It has been a real pleasure learning of a number of college level courses that use Civil War Memory in some capacity. In a few weeks I head up to Shepherd University to talk with students in Professor Mark Snell’s seminar, “The American Civil War in Memory and Remembrance”. It turns out that students are assigned my blog as regular reading so it should be quite an experience to learn about what they think of some of the issues that I write about as well as the role of blogging as a form of remembrance.
The other day I came across a link to an online syllabus for a course on Public History. Civil War Memory can be found under Week 6, which focuses on slavery and public history. I’m not exactly sure where this course is being taught, but it looks to be quite interesting and I would love to know how the blog is being used. What kinds of questions are being discussed in class and what do students think of blogs as a public history tool? I highly recommend spending some time with the links on the syllabus, which include some dynamite history blogs and other assorted websites.
I have no way of knowing for how long I will continue blogging, but at some point I will have to give some serious thought to its preservation. My own view is that Civil War Memory can be understood from a number of different perspectives that connect to broader issues of historical memory and public history. On the one hand this site represents my own ongoing dialog about how I understand history as well as historical memory. Take one step back and the blog itself can be viewed as an expression of Civil War memory at the beginning of the twenty-first century.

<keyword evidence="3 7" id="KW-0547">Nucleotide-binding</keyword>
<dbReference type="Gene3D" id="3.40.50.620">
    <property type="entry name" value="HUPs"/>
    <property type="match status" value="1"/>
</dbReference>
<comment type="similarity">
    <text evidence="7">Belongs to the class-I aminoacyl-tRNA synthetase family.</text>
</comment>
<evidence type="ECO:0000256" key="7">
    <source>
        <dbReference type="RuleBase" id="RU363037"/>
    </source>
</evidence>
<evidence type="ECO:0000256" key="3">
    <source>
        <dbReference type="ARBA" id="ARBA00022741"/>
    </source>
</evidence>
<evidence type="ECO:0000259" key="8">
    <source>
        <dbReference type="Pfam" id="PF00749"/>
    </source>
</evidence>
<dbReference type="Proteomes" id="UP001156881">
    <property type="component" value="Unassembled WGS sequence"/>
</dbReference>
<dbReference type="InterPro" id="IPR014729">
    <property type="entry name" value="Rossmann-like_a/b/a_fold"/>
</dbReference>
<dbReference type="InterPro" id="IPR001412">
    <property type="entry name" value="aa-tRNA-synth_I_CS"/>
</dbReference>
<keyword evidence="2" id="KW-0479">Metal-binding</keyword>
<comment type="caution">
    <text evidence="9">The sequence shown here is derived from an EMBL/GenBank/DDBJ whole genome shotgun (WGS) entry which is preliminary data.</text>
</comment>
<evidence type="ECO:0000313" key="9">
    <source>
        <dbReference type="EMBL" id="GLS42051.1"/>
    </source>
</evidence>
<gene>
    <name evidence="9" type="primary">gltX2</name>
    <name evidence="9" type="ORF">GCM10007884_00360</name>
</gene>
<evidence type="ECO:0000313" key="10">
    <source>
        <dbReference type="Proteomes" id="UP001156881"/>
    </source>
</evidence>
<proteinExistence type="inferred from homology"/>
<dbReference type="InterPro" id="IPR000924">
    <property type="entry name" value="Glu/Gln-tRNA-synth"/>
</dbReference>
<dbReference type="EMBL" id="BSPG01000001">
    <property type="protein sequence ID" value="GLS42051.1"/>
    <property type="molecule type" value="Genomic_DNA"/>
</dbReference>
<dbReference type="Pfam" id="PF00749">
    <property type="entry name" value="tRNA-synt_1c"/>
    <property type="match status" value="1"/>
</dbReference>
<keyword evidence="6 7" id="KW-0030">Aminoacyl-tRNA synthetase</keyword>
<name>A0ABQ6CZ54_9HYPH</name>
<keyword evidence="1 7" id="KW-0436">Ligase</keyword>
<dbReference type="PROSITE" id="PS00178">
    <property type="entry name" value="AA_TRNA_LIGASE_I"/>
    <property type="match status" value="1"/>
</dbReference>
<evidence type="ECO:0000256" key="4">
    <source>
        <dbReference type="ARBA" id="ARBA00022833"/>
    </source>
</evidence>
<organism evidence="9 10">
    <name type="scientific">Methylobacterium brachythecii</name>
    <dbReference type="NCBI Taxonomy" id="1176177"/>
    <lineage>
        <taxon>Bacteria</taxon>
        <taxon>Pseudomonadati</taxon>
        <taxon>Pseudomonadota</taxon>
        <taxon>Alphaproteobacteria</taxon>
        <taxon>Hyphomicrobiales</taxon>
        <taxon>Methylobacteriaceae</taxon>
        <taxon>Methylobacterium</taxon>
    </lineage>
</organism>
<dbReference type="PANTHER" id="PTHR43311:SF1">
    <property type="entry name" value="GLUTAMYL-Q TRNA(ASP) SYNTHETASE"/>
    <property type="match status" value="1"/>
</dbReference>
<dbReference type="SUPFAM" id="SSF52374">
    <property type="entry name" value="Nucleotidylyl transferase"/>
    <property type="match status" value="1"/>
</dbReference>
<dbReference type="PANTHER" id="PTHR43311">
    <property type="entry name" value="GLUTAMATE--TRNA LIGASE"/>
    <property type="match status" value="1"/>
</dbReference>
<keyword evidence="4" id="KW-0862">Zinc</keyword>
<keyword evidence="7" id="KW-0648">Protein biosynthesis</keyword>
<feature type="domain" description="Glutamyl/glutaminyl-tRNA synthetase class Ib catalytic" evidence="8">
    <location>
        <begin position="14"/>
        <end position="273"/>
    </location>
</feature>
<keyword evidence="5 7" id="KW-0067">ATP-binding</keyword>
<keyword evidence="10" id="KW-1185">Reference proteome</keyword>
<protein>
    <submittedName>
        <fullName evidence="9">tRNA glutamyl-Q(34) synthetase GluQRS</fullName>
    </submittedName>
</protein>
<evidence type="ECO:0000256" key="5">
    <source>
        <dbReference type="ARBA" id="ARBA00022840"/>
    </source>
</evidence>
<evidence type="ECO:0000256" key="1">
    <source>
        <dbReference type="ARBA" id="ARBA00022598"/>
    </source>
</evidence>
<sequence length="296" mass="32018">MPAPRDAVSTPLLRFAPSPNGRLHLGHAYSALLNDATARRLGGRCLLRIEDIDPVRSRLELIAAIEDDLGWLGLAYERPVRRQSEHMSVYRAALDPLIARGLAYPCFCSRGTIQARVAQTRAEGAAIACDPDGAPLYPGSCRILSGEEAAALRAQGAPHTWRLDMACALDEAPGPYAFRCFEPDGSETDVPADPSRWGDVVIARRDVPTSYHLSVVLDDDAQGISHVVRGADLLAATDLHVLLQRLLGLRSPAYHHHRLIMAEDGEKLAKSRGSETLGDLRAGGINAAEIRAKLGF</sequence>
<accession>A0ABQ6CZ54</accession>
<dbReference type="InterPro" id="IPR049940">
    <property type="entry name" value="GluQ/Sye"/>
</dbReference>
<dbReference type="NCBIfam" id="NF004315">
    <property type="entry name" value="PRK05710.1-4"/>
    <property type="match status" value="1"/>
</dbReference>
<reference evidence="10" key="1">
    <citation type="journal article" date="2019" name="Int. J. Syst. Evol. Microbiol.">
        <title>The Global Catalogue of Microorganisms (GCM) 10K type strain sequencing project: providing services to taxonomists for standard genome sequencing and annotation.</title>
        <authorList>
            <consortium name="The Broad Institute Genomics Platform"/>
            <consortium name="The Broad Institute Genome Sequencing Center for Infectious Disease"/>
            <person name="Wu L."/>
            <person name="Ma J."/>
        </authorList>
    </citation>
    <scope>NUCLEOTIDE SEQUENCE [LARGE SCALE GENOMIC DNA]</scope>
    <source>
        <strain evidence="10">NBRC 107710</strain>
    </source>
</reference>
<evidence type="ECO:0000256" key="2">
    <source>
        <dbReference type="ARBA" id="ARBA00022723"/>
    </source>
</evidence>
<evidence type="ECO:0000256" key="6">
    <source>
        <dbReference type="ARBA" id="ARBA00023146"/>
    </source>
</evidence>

My Civil War Memory class has finally finished watching Shenandoah and students are now working on comparative reviews that incorporate their understanding of Gone With the Wind. Shenandoah represents a sharp transition in popular memory of the war in the roughly twenty-five years since the premier of GWTW. I want to wrap up this series of posts [see here and here] with just a few more thoughts that connect to the movie’s conscious attempt to steer clear of as much regional controversy as possible. Apart from the battle scenes there is nothing that might alienate any one demographic. As I noted in the first post, the movie ignores the issue of slavery apart from an early scene where Charlie Anderson declares it to be immoral. The slave boy who befriends the youngest Anderson boy is freed by a black Union soldier, but he is encouraged to embrace his freedom by one of the Anderson daughters. Toward the end of the movie a black woman, who is never identified as a slave, cares for Charlie Anderson’s granddaughter.